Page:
The five key factors that need to be delivered in successful calf-rearing facilities are fresh air, a draught-free environment, dryness, warmth, cleanliness and cleanability, according to Zoetis area veterinary manager Charles Chavasse.
Speaking on Monday evening at the Animal Health Ireland and Teagasc Calf Care webinar, Chavasse went on to say that one of the challenges faced in calf housing facilities on Irish farms is that the ideal temperature for calf rearing is between 15°C and 20°C at a time when temperatures typically average single-digit figures. However, he said that this issue can be overcome with sufficient bedding and decent shed ventilation.
Chavasse believes Yorkshire boarding can play a key role in calf shed ventilation. A double line of 6in board with a 2in gap between each board is advisable for sheds in sheltered sites. Where sheds are in a windy or exposed location, the gap between each board should be reduced to 1in.
It is important that the middle of each board inside the shed is in line with the middle of the gap on the outside line of boards in order to eliminate draughts and rain from entering the shed.
Yorkshire boarding v vented sheeting
Chavasse said 6in Yorkshire boarding with a 2in gap allowed 25% airflow into the shed. Vented sheeting on the other hand, although there are many holes in each sheet, restricted airflow to just 5% and therefore he would not see it as suitable for calf housing.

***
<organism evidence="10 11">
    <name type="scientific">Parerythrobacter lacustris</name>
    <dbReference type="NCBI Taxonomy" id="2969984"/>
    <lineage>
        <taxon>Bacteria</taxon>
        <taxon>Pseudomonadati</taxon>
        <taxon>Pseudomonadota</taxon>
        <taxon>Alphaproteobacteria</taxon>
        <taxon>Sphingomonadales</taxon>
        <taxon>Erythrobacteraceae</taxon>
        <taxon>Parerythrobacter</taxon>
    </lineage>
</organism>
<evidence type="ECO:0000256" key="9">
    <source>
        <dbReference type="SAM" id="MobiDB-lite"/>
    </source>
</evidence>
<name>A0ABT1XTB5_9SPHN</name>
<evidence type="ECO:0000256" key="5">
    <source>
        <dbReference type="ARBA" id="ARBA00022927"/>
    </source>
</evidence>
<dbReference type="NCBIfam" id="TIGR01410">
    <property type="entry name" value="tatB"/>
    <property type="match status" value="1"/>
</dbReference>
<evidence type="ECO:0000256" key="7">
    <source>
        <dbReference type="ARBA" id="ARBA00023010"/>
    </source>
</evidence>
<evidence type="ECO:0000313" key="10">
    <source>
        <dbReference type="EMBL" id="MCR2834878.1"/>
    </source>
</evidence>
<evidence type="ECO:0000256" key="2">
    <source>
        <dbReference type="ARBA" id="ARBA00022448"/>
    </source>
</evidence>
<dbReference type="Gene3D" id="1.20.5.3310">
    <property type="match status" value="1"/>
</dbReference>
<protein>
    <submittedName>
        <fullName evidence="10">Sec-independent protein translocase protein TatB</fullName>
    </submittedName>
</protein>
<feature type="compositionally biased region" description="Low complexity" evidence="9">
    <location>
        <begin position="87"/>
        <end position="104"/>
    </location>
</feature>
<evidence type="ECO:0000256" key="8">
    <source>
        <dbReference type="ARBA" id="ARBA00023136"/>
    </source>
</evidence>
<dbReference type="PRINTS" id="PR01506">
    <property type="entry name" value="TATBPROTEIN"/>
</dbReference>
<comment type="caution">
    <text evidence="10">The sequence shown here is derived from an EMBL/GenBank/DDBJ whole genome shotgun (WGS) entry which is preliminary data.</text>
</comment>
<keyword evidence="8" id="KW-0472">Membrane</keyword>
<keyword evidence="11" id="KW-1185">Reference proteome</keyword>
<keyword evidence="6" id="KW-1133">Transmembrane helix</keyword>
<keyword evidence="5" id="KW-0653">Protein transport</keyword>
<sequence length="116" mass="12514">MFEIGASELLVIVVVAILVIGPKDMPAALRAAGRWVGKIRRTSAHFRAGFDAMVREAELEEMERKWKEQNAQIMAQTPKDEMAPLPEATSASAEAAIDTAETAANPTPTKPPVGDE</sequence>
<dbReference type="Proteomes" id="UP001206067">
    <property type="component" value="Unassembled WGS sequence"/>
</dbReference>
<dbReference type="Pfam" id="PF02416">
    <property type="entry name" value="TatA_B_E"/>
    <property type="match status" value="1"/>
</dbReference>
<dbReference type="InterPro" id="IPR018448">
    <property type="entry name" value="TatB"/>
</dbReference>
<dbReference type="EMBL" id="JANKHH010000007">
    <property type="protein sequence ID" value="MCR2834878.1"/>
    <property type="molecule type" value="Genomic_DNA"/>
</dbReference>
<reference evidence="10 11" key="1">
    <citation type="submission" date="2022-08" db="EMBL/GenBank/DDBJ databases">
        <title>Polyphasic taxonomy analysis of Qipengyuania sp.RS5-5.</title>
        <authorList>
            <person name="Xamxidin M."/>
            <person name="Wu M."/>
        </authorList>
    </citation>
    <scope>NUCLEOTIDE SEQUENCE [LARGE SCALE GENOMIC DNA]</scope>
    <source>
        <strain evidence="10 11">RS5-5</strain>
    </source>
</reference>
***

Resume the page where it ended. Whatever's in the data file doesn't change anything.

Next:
The wood of the boarding is also a better insulator compared to the metal sheeting, which can fluctuate greatly depending on the air temperature which can, in turn, cause a greater fluctuation of the temperature in the shed.
Joe Patton, nutrition specialist with Teagasc, said stocking rates in calf-rearing facilities need to be correct on farms. A floor space of 2m²/calf is required in the rearing shed. Patton went on to say that once there are sufficient facilities for calves on-farm, a tight calving period can lead to better calf health.
He said on farms with prolonged calving periods you often get a build-up of disease later in the calving period. This is often as a result of having calves of different ages with immune systems at differing stages of development mixing within the one airspace.
Teagasc beef specialist Martina Harrington said that on some beef farms calf-rearing facilities can be improved, with draughts a common problem on many farms. In order to assess the suitability of the facilities on farm, farmers need to get down to calf level and see where the draughts are coming from. This needs to be done without waterproof leggings or wellies on as they can reduce the ability to feel draughts. Common areas for concern include under gates or along feed barriers.
Harrington said that stockboard fitted along the bottom of gates can be a simple and effective way of eliminating draughts at calf level.